Issue No. 12 - September 2009
2009 German SICOT Fellowship Report
Dr Arungeethayan Rajniashokan
SICOT member, Scotland, United Kingdom
Dr Emal Wardak
SICOT member, Kabul, Afghanistan
There was exciting news for us inside an envelope after completing the SICOT Diploma Examination in Hong Kong in August 2008. Nothing could be more exciting than being granted a German SICOT Fellowship after securing the first two places in the Diploma Examination. The Fellowship is for four weeks to be spent at four centres of excellence in Berlin, Erlangen, Rummelsberg and WÃ¼rzburg.
Anticipation grew in us as the days rolled by and it was time to fly to Berlin, our first stop. Many questions arose before the trip: Do we have to learn German? How will we be received at the Centres? Will we be able to participate actively in patient management? Will the people we meet be friendly? We found the answers to these questions when the fellowship started.
The twoÂ Fellows with Prof Keinapfel and his team
With some apprehension we landed in Berlin over a weekend to start the Fellowship on Monday, 3 May 2009. It was good to know that language would not be a problem after the person at the information desk in Berlin airport guided us with directions in English to the place where we were going to stay and also to Augusta Victoria Clinic. Berlin was very cosmopolitan and we settled into our apartment hotel in the heart of the city. We could not have asked for a more comfortable place to stay. It was the first day of the Fellowship and we met Prof Hino Keinapfel in his rooms. We got a very warm and friendly welcome, more than we ever imagined. We were made to feel at home. After a brief account of their work, we were escorted to the operating room. It was impressive to see people operating on elective patients as early as 8 a.m. The health system in Germany is different to that in the United Kingdom and waiting times seem to be less than what we had learned from our German colleagues. After three busy days in the operating theatre we were taken out by the Professor for dinner at an Italian restaurant. That was very generous and made us feel that the Fellowship was not just about seeing surgeries. It was giving us an opportunity to socialise and learn interesting facts about surgeons around the world. The next weekend was spent sightseeing in Berlin which has a huge history. The historical Brandenburg Gate, the Jewish memorial, the Reichstag, a cruise on the river Spree, the concentration camp in Oranienburg and the neglected bunker site of Adolf Hitler are some of the many sites worth mentioning.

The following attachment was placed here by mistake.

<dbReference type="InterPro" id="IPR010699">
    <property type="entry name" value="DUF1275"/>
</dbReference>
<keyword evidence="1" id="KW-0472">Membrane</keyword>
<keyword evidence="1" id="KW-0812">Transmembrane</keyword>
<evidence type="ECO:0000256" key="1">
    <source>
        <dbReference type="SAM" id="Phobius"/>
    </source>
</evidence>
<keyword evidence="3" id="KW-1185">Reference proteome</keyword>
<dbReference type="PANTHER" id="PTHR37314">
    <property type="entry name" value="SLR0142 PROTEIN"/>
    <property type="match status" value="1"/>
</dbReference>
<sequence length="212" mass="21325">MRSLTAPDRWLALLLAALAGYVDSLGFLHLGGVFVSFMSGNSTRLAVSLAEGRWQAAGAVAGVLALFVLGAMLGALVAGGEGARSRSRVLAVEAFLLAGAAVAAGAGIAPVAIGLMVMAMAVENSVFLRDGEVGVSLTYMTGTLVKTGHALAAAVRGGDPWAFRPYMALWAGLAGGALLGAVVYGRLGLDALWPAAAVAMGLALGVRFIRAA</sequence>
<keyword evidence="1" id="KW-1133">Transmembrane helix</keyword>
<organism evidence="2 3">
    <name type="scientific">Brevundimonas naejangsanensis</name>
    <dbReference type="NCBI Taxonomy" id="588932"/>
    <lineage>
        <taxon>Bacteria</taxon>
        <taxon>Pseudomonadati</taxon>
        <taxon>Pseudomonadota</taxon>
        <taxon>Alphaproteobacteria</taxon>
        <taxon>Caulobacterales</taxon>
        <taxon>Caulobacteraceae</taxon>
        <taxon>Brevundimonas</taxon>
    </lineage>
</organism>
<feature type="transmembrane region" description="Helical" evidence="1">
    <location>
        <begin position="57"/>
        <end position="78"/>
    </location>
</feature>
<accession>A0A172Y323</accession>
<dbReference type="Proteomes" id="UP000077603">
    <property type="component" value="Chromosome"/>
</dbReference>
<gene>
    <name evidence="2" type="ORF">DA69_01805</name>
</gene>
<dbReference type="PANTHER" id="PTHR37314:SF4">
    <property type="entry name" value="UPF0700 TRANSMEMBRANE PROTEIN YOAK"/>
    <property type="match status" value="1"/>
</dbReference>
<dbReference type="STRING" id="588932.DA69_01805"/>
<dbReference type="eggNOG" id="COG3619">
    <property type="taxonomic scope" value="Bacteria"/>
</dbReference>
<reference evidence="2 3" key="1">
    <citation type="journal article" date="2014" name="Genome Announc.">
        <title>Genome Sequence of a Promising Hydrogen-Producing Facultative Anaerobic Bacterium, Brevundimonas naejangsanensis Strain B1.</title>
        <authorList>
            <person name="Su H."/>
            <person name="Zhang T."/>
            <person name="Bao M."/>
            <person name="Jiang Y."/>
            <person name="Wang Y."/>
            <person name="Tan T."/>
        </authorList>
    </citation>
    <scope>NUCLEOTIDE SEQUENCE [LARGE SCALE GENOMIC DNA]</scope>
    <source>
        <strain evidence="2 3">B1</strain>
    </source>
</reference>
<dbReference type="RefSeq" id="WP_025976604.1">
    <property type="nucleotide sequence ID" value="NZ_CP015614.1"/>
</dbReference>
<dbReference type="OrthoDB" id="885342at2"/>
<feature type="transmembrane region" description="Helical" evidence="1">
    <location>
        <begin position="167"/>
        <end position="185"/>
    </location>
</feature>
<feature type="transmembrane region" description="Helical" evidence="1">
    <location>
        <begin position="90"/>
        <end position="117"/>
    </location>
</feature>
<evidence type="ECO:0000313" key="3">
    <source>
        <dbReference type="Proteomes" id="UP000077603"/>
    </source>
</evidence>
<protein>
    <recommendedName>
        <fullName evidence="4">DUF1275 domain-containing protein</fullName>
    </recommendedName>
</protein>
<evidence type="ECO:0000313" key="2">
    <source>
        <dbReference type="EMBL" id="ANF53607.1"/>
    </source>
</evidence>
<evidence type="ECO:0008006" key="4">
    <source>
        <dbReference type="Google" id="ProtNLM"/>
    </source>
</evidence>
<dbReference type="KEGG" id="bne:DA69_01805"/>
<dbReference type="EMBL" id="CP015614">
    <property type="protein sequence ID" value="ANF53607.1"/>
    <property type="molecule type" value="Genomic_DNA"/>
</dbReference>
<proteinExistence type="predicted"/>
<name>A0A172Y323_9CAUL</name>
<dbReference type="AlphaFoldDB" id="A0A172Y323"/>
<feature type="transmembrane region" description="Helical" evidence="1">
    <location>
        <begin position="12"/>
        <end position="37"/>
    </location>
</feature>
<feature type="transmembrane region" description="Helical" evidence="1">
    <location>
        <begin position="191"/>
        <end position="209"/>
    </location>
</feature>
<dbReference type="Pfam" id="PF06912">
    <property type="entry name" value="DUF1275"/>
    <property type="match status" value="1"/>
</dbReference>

In Erlangen with Prof Forst